The world’s largest bank by assets, Beijing-based ICBC, has announced it won’t take full responsibility for a trust investment worth 3-billion yuan (£300 million) that may go bust. In other words, one of China’s ‘big four’ banks may be linked to a default on a loan pretty similar to the sort that started the Lehman crisis in 2007.
In fact, it may be worse, due to the lack of transparency. The troubled Chinese loan was sold through a trust company that belongs to the nation’s vast and opaque shadow-banking system, which offers credit to companies that might find it hard to raise money otherwise. Many of these trust loans are of the convoluted, ‘structured’ kind that sparked Lehman’s downfall and rocked the world. China’s total shadow-banking debt now equals $4.8 trillion — when you consider that Beijing now holds a record $1.3 trillion in US Treasurys, you can see the global wave of financial unravelling that may arise.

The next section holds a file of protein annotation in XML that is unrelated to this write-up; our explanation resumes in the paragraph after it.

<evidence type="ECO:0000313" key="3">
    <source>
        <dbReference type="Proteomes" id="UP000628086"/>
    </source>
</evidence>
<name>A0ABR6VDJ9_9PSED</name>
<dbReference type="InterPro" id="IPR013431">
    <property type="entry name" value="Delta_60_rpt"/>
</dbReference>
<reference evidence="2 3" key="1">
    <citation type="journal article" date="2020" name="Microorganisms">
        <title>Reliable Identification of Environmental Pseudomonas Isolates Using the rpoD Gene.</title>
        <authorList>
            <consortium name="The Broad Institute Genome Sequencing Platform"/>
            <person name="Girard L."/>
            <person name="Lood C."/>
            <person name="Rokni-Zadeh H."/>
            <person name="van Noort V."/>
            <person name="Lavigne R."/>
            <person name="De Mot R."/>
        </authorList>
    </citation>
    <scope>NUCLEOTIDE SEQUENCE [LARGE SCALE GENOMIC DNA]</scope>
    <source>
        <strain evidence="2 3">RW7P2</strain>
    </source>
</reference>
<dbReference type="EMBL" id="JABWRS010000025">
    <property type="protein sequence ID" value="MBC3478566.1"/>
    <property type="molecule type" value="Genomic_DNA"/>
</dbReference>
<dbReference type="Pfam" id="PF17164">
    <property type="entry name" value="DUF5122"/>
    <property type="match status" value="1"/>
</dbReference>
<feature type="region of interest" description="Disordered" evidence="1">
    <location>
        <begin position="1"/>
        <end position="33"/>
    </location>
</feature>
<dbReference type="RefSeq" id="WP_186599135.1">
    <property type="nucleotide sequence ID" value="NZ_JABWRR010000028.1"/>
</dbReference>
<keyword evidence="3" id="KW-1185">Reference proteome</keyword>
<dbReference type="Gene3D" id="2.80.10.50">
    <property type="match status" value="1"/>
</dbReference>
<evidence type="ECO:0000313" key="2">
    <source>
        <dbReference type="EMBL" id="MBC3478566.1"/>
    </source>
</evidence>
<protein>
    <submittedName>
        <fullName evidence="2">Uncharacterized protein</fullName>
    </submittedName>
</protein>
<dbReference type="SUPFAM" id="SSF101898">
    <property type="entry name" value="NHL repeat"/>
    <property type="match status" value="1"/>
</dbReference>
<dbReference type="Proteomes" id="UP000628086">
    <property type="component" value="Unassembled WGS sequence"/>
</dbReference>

Even if the state and municipal governments, along with ICBC, agree to cobble together a last-minute bailout, it’s only a matter of time before we see the first trust loan defaults emerging, shaking faith in China’s increasingly creaky banking system. Earlier this year, George Soros pointed out ‘eerie resemblances’ between the Chinese and American cases (though he did mention differences too).
Politically, this will shake the unspoken pact that China’s tiny elite of Communist Party officials has made with its 1.4 billion citizens for the past two decades— that while there may be lack of political freedoms, the economy will continue to grow faster, higher, stronger. This is why Beijing is now so keen to promote a sense of Chinese civilisational myth, of China’s cultural prominence, of its ‘Confucian’ values. It needs something intangible to hold the nation together if the material world fails.